Kaman acquisition of Minarik expands motion control, maintenance link
Company seen as "great strategic fit" for Kaman
Kaman Industrial Technologies acquisition of Minarik Corporation will help Kaman take a deeper dive into the relationship between motion control and maintenance efficiency.
The deal, which closed in May, puts Minarik’s process and motion control technology into Kaman’s Industrial Distribution Segment. “The acquisition of Minarik will allow us to better serve our customers in their quest to increase productivity, better control their processes, and reduce operating costs, said Kaman Industrial Technologies president Jack Cahill. “The acquisition will result in better levels of support for motion control product customers throughout North America. The combination also more effectively balances our business between OEM and MRO markets.”
“The acquisition provides Minarik with an outstanding opportunity to continue the expansion that we have experienced over the last ten years. KIT will help open up additional markets and customers to Minarik and Minarik will bring a high level of motion control expertise to KIT”, said Minarik prsidet John Hegel. “With Kaman’s financial strength Minarik can enhance its national motion control footprint more quickly into key geographic areas and industry segments”.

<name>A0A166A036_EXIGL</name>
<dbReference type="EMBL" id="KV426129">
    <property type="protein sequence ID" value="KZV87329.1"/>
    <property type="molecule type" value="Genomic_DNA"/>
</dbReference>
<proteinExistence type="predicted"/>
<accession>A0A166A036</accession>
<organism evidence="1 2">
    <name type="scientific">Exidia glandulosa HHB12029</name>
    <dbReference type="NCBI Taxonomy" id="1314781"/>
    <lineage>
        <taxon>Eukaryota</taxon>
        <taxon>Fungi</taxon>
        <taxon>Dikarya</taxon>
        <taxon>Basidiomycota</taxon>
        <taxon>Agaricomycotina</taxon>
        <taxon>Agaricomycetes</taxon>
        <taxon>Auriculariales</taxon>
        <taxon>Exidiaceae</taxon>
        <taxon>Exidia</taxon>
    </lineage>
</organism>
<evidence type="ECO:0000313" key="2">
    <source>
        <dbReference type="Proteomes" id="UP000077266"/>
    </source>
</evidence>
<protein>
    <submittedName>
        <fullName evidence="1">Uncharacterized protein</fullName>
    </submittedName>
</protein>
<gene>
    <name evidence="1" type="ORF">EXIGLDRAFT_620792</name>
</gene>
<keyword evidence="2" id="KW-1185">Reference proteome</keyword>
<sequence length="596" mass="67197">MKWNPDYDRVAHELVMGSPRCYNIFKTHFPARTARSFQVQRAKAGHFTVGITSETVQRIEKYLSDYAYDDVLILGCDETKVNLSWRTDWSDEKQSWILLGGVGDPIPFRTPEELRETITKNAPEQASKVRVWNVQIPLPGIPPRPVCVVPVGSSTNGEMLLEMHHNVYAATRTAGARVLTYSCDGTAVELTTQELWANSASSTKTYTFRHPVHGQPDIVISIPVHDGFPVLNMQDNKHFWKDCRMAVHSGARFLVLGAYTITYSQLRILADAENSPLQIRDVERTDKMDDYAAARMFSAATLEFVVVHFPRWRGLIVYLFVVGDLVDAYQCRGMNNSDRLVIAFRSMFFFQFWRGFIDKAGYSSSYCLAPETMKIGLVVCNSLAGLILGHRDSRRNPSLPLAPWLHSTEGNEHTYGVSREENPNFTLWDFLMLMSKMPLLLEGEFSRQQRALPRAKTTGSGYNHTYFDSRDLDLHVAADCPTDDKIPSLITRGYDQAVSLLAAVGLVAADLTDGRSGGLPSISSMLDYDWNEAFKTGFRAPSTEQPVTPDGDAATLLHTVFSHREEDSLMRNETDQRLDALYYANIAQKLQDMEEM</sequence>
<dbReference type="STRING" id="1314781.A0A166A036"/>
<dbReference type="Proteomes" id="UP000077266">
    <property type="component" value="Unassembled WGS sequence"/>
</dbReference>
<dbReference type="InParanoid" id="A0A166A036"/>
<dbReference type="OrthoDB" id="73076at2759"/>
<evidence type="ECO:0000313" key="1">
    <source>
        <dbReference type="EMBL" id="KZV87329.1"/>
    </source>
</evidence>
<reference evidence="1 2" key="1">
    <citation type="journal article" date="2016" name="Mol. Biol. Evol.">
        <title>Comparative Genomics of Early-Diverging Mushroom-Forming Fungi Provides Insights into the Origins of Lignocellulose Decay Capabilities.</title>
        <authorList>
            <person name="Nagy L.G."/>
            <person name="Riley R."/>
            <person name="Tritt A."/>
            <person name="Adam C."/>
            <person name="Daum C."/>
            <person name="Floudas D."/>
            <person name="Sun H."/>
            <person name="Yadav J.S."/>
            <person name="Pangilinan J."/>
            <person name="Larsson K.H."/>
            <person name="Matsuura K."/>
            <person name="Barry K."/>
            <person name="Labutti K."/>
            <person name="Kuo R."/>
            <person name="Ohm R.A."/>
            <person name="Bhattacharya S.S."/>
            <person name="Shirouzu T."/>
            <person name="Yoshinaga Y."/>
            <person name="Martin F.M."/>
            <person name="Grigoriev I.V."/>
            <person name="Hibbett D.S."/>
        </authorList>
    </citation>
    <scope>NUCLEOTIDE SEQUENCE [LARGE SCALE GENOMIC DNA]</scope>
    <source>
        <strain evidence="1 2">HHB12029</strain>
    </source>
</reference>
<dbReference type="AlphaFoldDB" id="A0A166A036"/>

“Minarik is a great strategic fit for Kaman, increasing our geographic footprint and served market,” said Kaman Corporation chairman and CEO Neal J. Keating. “It also increases our scale allowing us to further leverage our existing infrastructure. It will provide a complementary platform upon which we can significantly expand our product breadth.”
Annual Salary Survey
After almost a decade of uncertainty, the confidence of plant floor managers is soaring. Even with a number of challenges and while implementing new technologies, there is a renewed sense of optimism among plant managers about their business and their future.
The respondents to the 2014 Plant Engineering Salary Survey come from throughout the U.S. and serve a variety of industries, but they are uniform in their optimism about manufacturing. This year’s survey found 79% consider manufacturing a secure career. That’s up from 75% in 2013 and significantly higher than the 63% figure when Plant Engineering first started asking that question a decade ago.